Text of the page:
Local mother working to bring awareness to youth mental health
Now, his mother is taking action in order to help other families and teens suffering from depression and mental illness.
Patty Kujawa and other advocates for mental health care came to Madison to help erase the stigma around the topic of mental health and speak with lawmakers about taking concrete steps to help young people in Wisconsin.
Kujawa joined leaders and young people from the Waukesha chapter of NAMI or the National Alliance of Mental Illness for Action on the square, an all-day event for raising awareness about mental health issues and discussing legislation to address the topic.
Her son Jack took his own life six months ago, but Kujawa says that she draws from her sons legacy of helping others to advocate for policies that can help young people that suffer from mental illness and thoughts of suicide.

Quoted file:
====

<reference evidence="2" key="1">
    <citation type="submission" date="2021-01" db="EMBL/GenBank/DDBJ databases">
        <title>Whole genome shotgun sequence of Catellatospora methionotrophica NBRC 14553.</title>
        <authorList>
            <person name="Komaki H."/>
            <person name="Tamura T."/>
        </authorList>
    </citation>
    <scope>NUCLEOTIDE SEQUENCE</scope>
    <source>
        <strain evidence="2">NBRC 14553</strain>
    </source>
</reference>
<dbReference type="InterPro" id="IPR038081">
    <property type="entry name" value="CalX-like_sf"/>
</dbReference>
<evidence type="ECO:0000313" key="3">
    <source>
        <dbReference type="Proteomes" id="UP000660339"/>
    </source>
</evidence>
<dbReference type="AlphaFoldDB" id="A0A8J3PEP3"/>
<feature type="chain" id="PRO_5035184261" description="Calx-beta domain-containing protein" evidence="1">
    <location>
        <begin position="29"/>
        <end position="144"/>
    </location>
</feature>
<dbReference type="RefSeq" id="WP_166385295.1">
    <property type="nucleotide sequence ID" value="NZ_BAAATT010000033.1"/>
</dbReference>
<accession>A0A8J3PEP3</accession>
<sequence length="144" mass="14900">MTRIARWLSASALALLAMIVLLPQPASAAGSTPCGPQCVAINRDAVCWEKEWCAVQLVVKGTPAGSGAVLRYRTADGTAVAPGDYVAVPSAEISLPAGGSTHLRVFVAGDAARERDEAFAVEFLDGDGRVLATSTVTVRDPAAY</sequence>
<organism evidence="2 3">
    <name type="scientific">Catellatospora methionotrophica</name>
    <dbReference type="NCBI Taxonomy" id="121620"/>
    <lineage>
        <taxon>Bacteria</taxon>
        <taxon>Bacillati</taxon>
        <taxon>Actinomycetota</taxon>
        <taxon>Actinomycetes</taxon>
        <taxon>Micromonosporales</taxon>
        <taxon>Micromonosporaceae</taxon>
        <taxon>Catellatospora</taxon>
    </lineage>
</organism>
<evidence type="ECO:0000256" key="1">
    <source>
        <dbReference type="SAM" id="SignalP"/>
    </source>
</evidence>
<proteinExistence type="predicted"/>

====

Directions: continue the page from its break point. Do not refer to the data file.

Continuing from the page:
"Jack had a saying that he wanted to change the world one heart at a time, so that's really the source of my motivation. And there's so many kids that are hurting out there today and it's important for us as parents to let our kids know that they're loved, that they're here on this Earth for a reason and we can talk about these things because it is an illness, it's not something we should ignore," Patty Kujawa said.
A Suicide Prevention Specialist with Mental Health of America Wisconsin gives these 5 steps to help someone who may be struggling with suicide:
1.) Ask directly: are you thinking about suicide?
2.) Keep them safe. Ask about the actual plan, means, and timeframe.
3.) Be there. Listen. Stay out of judgment.
4.) Help connect to resources.
5.) Follow up.
If you or someone you know needs mental health assistance, you can visit http://suicidepreventionlifeline.org/ or call the lifeline at 1-800-273-8255.